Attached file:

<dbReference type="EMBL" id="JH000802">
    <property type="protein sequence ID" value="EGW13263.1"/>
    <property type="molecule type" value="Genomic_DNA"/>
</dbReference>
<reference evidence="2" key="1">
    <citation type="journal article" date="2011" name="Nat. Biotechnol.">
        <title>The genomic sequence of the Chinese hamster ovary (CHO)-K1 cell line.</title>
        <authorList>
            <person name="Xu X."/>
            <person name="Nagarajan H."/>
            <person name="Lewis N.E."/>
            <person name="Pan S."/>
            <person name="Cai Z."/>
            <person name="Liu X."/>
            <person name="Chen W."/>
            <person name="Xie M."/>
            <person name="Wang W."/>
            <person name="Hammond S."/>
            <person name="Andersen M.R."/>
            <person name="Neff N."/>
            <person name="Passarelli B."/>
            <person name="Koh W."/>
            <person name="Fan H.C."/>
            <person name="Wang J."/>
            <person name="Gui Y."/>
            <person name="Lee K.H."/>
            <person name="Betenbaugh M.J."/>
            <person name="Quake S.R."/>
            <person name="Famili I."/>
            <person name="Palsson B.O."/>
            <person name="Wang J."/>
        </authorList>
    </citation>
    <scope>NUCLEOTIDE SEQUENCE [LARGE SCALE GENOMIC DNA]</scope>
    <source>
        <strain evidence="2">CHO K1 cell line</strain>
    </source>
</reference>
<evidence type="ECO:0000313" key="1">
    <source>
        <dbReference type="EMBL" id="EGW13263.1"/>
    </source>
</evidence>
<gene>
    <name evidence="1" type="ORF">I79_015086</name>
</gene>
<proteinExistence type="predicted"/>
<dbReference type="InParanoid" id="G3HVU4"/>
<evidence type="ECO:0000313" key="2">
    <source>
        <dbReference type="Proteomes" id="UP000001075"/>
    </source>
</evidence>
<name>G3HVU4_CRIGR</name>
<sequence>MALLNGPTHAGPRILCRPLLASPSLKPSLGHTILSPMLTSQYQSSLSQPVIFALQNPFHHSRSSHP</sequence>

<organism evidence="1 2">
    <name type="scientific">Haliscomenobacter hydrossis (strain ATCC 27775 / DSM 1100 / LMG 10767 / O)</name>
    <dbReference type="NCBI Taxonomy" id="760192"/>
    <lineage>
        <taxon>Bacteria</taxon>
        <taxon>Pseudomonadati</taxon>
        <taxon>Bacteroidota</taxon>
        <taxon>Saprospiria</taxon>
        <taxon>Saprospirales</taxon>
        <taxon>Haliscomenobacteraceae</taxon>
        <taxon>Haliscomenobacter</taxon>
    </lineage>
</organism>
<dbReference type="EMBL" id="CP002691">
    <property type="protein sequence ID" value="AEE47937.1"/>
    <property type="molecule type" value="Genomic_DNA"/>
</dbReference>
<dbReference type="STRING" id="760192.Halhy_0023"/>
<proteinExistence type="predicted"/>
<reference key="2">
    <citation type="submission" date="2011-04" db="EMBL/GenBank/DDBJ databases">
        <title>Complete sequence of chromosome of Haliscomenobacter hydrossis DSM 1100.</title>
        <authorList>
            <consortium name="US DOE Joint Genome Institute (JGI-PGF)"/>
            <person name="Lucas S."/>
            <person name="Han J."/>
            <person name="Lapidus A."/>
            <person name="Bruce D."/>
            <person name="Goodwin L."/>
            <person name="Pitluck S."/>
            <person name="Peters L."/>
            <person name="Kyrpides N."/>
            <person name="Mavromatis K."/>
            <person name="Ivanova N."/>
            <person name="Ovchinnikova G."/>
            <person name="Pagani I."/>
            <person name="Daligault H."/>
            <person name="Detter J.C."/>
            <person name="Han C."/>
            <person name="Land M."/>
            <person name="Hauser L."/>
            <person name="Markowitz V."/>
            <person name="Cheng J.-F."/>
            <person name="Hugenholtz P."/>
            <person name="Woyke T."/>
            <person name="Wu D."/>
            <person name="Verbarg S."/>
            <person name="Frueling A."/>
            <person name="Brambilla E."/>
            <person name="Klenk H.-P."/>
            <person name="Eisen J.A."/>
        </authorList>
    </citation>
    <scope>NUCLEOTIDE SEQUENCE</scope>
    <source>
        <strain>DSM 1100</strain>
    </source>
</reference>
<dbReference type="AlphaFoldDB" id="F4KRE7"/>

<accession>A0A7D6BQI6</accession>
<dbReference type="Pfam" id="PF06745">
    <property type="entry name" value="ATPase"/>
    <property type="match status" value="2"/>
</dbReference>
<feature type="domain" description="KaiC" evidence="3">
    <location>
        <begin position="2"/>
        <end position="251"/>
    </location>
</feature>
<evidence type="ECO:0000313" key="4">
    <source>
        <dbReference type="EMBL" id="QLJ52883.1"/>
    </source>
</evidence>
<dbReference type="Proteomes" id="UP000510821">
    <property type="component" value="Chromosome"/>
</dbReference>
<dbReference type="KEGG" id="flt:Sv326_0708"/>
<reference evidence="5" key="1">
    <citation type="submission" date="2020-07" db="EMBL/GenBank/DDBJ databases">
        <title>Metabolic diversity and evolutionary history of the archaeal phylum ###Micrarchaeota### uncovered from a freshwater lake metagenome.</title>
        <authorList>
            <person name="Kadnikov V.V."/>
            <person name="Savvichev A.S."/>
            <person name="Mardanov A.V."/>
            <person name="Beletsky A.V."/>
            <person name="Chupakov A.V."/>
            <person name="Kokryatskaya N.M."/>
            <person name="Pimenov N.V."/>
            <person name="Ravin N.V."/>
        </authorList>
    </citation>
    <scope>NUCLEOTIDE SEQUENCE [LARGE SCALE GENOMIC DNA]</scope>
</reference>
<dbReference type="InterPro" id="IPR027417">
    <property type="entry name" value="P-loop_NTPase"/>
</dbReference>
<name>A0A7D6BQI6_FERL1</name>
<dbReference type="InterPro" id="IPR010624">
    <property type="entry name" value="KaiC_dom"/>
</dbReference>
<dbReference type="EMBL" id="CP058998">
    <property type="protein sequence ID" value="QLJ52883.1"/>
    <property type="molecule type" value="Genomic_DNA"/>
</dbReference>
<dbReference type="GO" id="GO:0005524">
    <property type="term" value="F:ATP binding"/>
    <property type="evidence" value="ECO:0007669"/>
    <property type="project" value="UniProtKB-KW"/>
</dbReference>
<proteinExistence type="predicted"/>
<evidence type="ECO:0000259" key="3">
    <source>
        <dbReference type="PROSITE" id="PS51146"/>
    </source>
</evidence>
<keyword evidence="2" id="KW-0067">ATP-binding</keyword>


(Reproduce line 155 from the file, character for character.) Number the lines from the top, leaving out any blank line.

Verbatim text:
<dbReference type="InterPro" id="IPR010624">